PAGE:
Behind the surprise bid of Jungheung for the control of a much-larger rival, Daewoo Engineering & Construction, is a self-made entrepreneur little known outside the construction field: Jung Chang-sun, the chairman and founder of Jungheung Group.
Jungheung, founded in the southern city of Gwangju, grabbed headlines on Tuesday after it was selected as the preferred bidder of Daewoo E&C, the nation’s sixth-largest builder with a proud but checkered history. Local media put Jungheung’s bidding price at 2.1 trillion won ($1.86 billion).
Daewoo was once a key affiliate of the now-defunct Daewoo Group, which was the country’s largest conglomerate in the 1990s.
The buy, if realized, would catapult Jungheung into the league of the country’s top builders.
Born in Gwangju in 1943, Jung started off his career in the construction industry as a carpenter at age 19.
Jung first set up a business named Geunnam Housing Construction in 1983 together with colleagues he met at several construction sites.
He then established Jungheung Construction in 1989, Jungheung General Construction in 1993 and Seheung Construction in 1994, expanding his presence in the Jeolla provinces.
In the beginning, Jungheung boosted its construction business in provincial areas, largely relying on public housing projects by Korea Land and Housing Corp. in new town projects. In order to net as many orders as possible from the state housing firm, given out in a lottery-like process, Jungheung had to have many affiliates.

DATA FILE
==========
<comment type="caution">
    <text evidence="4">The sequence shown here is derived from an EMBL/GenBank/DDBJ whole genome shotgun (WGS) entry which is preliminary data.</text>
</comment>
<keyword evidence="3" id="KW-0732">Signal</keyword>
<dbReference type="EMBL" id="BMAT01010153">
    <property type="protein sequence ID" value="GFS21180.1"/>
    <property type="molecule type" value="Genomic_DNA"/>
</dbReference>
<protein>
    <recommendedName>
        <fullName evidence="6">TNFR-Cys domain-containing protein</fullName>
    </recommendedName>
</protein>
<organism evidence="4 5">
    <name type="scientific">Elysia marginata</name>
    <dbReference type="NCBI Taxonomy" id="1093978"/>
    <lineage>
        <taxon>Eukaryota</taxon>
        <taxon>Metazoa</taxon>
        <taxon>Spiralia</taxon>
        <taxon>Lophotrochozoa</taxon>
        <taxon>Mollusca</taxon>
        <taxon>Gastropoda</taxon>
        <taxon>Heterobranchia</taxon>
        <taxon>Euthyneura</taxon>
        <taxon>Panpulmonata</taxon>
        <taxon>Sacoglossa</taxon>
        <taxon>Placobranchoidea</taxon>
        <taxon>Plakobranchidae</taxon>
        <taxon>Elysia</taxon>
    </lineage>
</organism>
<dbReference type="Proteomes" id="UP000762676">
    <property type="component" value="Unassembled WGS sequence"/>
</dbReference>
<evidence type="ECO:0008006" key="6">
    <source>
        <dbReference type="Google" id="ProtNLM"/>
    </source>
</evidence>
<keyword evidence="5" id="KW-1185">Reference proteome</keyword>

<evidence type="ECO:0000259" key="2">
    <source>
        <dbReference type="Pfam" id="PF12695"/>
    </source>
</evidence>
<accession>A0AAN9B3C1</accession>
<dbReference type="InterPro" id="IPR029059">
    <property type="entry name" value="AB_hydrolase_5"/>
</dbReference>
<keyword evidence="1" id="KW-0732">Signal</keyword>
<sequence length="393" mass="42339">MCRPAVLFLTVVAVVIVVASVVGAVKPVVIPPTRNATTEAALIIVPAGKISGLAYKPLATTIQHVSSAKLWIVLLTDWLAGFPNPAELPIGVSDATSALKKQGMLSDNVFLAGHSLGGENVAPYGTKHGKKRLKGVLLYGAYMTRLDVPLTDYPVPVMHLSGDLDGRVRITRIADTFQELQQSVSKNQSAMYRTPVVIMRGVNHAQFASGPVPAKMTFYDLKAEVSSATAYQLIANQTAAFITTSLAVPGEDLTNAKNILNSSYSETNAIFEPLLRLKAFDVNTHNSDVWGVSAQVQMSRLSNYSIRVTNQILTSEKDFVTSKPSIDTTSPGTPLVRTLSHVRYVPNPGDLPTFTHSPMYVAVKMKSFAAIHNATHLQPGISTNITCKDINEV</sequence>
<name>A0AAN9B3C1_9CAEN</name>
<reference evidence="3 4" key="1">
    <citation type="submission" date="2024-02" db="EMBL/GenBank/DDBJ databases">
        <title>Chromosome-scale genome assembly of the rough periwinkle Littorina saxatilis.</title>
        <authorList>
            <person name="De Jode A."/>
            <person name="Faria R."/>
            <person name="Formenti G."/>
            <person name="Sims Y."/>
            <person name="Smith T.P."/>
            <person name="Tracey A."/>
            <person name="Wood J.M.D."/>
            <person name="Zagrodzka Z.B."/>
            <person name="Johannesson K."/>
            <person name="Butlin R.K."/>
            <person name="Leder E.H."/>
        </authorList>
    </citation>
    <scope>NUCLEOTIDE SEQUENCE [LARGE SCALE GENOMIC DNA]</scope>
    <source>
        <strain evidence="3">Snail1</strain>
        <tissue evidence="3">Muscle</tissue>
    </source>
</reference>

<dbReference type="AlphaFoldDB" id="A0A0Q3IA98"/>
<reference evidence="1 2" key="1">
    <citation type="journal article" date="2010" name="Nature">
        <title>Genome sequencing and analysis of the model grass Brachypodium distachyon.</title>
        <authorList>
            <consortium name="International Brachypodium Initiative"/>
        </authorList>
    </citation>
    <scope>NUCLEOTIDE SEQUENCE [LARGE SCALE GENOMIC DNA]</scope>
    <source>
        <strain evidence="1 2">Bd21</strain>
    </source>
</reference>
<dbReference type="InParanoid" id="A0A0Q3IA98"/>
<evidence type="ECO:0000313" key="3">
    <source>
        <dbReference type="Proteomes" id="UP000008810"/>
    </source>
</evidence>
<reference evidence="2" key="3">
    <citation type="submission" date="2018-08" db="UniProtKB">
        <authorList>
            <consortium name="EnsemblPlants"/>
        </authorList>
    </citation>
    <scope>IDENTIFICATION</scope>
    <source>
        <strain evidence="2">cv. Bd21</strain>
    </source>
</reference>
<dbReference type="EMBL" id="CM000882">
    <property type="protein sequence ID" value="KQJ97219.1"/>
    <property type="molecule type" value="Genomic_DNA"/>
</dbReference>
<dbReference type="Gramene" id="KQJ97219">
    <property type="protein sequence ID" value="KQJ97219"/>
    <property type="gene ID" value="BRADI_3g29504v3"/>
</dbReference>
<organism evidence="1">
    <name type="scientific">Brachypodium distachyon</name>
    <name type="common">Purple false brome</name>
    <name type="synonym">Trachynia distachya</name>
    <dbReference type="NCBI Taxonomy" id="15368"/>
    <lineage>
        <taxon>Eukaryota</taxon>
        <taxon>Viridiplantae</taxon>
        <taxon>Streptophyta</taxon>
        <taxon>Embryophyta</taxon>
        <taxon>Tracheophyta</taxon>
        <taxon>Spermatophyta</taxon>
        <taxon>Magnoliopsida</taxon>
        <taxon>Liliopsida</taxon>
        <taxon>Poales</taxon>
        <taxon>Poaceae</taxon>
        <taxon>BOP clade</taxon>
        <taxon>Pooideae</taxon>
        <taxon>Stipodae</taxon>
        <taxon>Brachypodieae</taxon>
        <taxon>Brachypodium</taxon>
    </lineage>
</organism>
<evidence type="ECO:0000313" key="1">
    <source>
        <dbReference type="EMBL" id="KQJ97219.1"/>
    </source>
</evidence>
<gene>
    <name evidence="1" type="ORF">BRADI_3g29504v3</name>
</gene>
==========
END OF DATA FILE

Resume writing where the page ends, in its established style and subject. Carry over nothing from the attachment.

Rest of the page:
But in recent years, the Gwangju-based construction group rapidly raised its profile nationwide as a builder of the premium apartment brand Jungheung S Class that arrived in Seoul and the neighboring Gyeonggi Province.
With a total of 34 affiliates including Jungheung Building Construction, Jungheung Civil Engineering & Construction, Jungheung Housing, the group has now become the 47th biggest conglomerate with 9.21 trillion won in assets.
The 78-year-old chairman is known as a businessman who went from rags to riches.
Despite his successes, he still enjoys eating at small local diners near the company’s head office in Gwangju to eat home-cooked-style lunches worth around 7,000 won, as he did in his old days.
Up until now, Jung has strictly kept three principles: Do not buy assets not related to business, do not stand surety for anyone else, and do not receive orders that are expected to lose money.
The Jungheung founder is said to set three-year financial plans in advance and review them every three months.
Seeking the next leap, Jung has been on the lookout for acquisitions for years and has thoroughly examined potential targets, company insiders said.
Daewoo, which is estimated to be worth 10 trillion won and has strength in both domestic and foreign construction markets, was seen as a perfect buy to realize his ambition, the sources said.
By Song Su-hyun (firstname.lastname@example.org